It’s September 10, 1960 and Ethiopia’s Abebe Bikila, is leading the pack in the Olympic Marathon in Rome, Italy. Morocco’s Abdesian Rhadi is chasing closely behind, but Rhadi can’t catch the remarkably fast barefoot Ethopian, who finishes in about 2 hours, 15 minutes, taking the gold and shattering the Olympic marathon record by almost eight minutes.
Bikila wasn’t even supposed to race that hot day in September-he was a last minute addition to the Ethiopian team when their star runner got sick.
Despite Bikilia’s amazing victory, his story doesn’t end happily. In 1969 a terrible crash leaves him paralyzed; when asked about the accident, he says:
“Men of success meet with tragedy. It was the will of God that I won the Olympics, and it was the will of God that I met with my accident. I accepted those victories as I accept this tragedy.”
He dies of complications, just a few years later.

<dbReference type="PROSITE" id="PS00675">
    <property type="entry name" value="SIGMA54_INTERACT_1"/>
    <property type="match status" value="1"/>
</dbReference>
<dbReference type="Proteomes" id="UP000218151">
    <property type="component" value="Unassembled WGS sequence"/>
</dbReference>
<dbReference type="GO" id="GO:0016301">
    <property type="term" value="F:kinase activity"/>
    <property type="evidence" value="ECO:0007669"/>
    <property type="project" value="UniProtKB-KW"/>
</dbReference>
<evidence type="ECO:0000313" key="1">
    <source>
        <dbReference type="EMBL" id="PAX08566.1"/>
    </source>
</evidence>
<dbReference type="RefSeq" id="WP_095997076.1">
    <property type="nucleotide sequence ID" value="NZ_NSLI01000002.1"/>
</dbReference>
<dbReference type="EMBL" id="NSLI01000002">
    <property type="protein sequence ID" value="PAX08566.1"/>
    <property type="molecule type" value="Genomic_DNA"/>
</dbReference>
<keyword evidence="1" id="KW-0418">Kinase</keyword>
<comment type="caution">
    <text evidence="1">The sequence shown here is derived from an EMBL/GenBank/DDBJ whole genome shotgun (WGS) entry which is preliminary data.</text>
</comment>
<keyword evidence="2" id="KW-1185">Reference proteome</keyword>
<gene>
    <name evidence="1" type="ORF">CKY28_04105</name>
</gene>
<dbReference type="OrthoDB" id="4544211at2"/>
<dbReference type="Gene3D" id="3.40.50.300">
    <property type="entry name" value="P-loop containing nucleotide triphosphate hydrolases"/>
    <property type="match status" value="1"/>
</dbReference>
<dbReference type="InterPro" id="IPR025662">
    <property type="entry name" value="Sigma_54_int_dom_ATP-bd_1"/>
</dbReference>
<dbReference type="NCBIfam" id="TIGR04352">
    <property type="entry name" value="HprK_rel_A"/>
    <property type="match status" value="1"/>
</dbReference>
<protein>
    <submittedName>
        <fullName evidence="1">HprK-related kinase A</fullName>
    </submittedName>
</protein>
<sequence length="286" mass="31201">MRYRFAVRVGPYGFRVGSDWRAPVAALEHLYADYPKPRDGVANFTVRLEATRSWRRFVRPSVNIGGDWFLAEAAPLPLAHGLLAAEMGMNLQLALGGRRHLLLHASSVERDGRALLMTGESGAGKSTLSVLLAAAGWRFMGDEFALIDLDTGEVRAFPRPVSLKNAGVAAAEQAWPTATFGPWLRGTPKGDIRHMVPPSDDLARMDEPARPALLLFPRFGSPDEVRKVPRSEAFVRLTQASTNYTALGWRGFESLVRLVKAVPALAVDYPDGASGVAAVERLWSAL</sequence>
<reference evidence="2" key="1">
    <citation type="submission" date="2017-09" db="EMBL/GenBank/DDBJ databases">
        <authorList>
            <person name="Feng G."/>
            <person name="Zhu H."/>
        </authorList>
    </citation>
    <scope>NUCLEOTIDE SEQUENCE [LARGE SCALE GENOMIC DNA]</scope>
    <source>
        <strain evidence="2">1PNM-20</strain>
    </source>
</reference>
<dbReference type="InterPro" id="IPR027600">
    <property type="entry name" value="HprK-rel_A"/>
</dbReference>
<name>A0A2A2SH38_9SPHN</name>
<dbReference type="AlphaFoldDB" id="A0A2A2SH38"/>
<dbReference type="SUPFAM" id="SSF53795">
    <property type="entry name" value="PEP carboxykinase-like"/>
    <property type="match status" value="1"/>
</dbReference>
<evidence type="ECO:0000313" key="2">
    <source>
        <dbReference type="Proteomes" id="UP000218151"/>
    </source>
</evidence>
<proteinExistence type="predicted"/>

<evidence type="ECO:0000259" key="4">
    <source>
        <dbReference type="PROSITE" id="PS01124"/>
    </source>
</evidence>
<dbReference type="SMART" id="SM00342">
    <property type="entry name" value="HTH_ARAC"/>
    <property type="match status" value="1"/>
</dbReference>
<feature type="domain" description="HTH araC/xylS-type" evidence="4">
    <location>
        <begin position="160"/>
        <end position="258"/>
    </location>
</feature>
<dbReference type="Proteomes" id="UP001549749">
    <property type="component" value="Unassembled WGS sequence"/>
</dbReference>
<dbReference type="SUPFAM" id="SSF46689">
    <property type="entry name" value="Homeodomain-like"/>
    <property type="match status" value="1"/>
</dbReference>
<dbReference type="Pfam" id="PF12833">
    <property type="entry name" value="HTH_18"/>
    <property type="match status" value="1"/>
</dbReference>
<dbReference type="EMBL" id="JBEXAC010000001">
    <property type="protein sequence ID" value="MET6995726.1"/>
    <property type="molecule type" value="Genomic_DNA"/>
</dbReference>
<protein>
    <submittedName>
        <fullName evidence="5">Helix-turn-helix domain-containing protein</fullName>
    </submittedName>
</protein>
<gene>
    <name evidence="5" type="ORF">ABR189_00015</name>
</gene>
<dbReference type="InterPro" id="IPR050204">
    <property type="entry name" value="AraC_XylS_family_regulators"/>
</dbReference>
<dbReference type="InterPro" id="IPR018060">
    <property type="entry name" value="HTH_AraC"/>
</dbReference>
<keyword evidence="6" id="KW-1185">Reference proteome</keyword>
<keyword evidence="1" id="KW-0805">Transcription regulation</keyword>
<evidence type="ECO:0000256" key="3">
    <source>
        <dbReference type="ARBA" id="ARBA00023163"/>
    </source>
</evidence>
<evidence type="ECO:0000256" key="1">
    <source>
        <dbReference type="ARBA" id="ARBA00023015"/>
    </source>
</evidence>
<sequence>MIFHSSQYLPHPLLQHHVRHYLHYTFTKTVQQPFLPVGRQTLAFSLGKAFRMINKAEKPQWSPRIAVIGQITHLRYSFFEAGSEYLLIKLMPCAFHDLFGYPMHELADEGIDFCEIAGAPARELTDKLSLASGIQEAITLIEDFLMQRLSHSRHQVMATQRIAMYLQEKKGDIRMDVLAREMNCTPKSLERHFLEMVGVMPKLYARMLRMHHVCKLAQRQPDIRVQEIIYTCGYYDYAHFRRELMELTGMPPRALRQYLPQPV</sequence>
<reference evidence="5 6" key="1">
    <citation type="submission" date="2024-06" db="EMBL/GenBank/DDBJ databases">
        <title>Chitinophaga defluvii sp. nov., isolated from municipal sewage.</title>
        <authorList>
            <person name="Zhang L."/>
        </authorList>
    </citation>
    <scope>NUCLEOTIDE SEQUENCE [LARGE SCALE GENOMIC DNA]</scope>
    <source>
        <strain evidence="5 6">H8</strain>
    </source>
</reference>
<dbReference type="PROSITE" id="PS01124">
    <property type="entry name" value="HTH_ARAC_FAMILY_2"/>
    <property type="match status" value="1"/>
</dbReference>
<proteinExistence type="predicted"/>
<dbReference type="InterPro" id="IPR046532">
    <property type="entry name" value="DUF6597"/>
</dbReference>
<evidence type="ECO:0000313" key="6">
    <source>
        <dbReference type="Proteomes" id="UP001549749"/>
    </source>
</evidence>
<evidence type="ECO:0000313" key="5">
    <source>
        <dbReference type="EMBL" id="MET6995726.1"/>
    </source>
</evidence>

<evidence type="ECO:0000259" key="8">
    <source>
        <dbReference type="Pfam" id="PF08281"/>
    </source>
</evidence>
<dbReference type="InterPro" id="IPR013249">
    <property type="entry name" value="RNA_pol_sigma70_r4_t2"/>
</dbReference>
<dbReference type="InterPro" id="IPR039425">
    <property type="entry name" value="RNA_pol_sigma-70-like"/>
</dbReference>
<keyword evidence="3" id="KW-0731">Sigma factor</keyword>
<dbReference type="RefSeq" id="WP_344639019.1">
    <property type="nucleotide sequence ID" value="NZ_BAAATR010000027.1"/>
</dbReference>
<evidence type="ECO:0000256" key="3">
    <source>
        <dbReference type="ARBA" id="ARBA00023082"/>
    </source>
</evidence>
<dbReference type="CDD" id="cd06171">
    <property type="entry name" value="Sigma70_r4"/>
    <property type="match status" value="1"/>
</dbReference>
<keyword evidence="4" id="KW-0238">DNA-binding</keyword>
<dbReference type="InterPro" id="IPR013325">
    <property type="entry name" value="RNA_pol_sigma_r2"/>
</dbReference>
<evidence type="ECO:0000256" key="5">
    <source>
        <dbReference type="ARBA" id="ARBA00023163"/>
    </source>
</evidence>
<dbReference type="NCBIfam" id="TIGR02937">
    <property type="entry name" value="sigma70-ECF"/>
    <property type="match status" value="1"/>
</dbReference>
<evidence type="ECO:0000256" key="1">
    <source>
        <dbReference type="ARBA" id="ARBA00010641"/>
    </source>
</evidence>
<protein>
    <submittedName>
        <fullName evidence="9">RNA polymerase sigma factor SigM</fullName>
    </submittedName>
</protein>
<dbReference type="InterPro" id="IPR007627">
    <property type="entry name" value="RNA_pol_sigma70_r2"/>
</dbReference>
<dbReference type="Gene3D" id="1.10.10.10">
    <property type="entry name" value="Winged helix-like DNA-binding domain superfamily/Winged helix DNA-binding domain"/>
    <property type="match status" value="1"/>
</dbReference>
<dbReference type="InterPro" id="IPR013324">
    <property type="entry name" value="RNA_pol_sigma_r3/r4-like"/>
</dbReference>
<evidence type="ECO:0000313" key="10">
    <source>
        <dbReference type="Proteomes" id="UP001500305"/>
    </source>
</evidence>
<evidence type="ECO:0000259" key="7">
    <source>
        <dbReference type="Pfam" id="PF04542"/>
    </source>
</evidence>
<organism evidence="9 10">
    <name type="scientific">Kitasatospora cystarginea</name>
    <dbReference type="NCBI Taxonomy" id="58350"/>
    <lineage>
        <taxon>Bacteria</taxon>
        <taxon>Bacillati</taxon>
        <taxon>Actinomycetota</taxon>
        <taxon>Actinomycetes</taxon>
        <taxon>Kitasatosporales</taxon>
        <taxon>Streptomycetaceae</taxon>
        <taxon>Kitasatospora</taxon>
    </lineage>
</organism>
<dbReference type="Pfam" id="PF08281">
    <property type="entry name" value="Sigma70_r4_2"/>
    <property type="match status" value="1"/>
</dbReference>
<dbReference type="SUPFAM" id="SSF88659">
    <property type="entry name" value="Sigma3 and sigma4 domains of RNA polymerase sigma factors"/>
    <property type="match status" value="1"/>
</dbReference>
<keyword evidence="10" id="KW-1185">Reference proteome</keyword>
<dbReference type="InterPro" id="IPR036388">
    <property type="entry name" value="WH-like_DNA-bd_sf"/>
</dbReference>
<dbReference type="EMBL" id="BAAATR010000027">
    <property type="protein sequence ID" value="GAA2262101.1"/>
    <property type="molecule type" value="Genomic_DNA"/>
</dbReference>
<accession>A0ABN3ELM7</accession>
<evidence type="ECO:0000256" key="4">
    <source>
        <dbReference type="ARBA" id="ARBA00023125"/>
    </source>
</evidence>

There is no doubt that Bikili is a champion in every way. He epitomizes determination and the runner’s spirit. In 2010, on the heels of the barefoot running craze, Vibram Five Fingers decides to make the barefoot olympian the poster child for minimalist running, introducing the Bikili line of five finger running shoes, trademarking the Bikili name to protect their golden goose. There’s just one problem: Bikila’s family never gives Vibram permission to use Bikili’s name in any way shape or form. When the family discovers that Bikili’s name is being used without permission, they sue Vibram in U.S. District Court, seeking monetary damages.
Unfortunately, Judge Ronald Leighton dismisses the case, leaving the family out in the cold. The lawyer for Bikili’s family writes, “The fact remains that Vibram has never asked the Bikila Family for permission, nor compensated them for using Abebe Bikila’s personality….We hope that the parties can ultimately resolve their differences and the Bikila family can continue to promote the legacy of Abebe Bikila.”
Is this really what Vibram wants to be remembered for? Stealing an olympic champion’s legacy.